On the other hand, some ideologies are not popular now, or it is safe to say that is not popular worldwide that are excluded from this study, such as Adolf Hitler and Ayatollah Khomeini. Many reasons can be pointed why these ideologies are lesser-known, such as geographical locations, political schemes governing in the society, as well as the period and societal potential and appetite for certain ideologies. For example, currently, the world is suffering from totalitarianism and fundamentalism, which are Hitler’s and Khomeini’s ideologies. In addition, to global warming and climate change, one of the biggest concerns of nations is religious extremism and terrorism. Khomeini’s ideology is fundamentally Islamism, within Islam, he was fundamentalist Shiite. He promoted anti-American sentiments, he was also anti-Israel and against many more. Similarly, Hitler was also anti-Zionism, who was extremely nationalist and who started World War II. Growing incidence against minority around the world shows, that the interest to the exclusion of other is growing which can be related to nationalism ideology. For example, last weekend a Muslim family was targeted in London Ontario, by the white extremist who killed 4 peoples of an innocent family, only because they were looking, dressing, and worshiping different than him. Obviously, in our contemporary globalized world, ideologies such as Hitler and Khomeini are not what we need or what we want. Therefore, Ideologies such as Malala Yousafzai’s is needed to eliminate or at less to reduce the inequality around the globe.
To conclude, Malala Yousafzai’s ideology is human rights, liberalism, feminism, and social justice for girls and women, mainly activism for girls’ education. Yousafzai endangered her safety and got shot, in promoting what she believed in, which was educations rights for girls. She could of be also, silenced if she did not survive the attack or if she did not receive national, regional, and international supports. This support further determined her to get stronger and committed to her activism for girls’ educations. Yousafzai’s ideology developed with the educations she received in international institutions, and from the social and political environments all around the world. She truly highlighted and shined to the world that the world can see how kids are devastated by the war and extremism. Countless, children around the world are suffering in many ways including girls, from religious extremism, culture, poverty, and lack of equal opportunities. Malala Yousafzai is an example of countless stars which one lightened and can be seen, but unknown other stars are shuttered, shut, and darkened. Therefore, Yousafzai is a legend and her ideology became a voice for those who were silenced and will be a voice for those who cannot have a voice in the future.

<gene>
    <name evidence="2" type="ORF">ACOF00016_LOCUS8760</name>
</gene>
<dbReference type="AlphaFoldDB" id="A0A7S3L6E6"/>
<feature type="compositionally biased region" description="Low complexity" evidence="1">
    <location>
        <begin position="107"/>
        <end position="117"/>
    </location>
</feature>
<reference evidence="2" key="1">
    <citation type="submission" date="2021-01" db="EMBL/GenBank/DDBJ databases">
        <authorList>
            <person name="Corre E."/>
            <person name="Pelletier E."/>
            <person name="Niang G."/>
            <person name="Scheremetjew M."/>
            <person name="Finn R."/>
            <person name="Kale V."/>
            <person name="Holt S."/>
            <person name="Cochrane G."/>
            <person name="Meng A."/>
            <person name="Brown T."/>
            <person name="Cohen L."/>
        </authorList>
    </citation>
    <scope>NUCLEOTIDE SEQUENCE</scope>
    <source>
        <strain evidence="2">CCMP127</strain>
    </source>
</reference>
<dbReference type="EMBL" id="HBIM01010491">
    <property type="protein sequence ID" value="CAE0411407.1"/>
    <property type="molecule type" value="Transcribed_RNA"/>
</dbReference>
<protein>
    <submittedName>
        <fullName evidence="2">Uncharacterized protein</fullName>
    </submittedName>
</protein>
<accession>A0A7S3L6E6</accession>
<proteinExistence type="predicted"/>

Burn, S, M. (2019). Women Across Cultures. Mcgraw Hill, New York. ISBN 9781-260084542.
Daiya, K. (2020). I AM MALAL. A RESOURCE GUIDE FOR EDUCATORS. Retrieved from: https://malala.gwu.edu/sites/g/files/zaxdzs1061/f/Theme-3-Culture_FINAL.pdf
Ijaz,S. ( 2019). Pakistan Should not Again fail ‘Honor Killing’ Victim. Human Watch Rights. Retrieve from: https://www.hrw.org/news/2019/08/22/pakistan-should-not-again-fail-honor-killing-victim
Stone, W. (1986). Personality and Ideology: Empirical Support for Tomkins’ Polarity Theory. Political Psychology, 7(4), 689-708. doi:10.2307/3791209
The economic times, (2020). Over two-thirds of Pakistani women victim of abuse: Study. Retrieve from: https://economictimes.indiatimes.com/news/international/world-news/over-two-thirds-of-pakistani-women-victim-of-abuse-study/articleshow/79517277.cms?utm_source=contentofinterest&utm_medium=text&utm_campaign=cppst.
UN, NEWS. (2021). Afghanistan: Top UN officials strongly condemn ‘heinous’ attack on girls’ school. Retrieved from: https://news.un.org/en/story/2021/05/1091842
Yousafzai, M., & Lamb, C. (2014). I am malala. Weidenfeld & Nicolson.Retrieved from: https://eg4.nic.in/jnv/DFILES/EBOOKS/IR/IamMalala.pdf.
GET IN TOUCH
SUGGEST A STORY
PAJHWOK MOBILE APP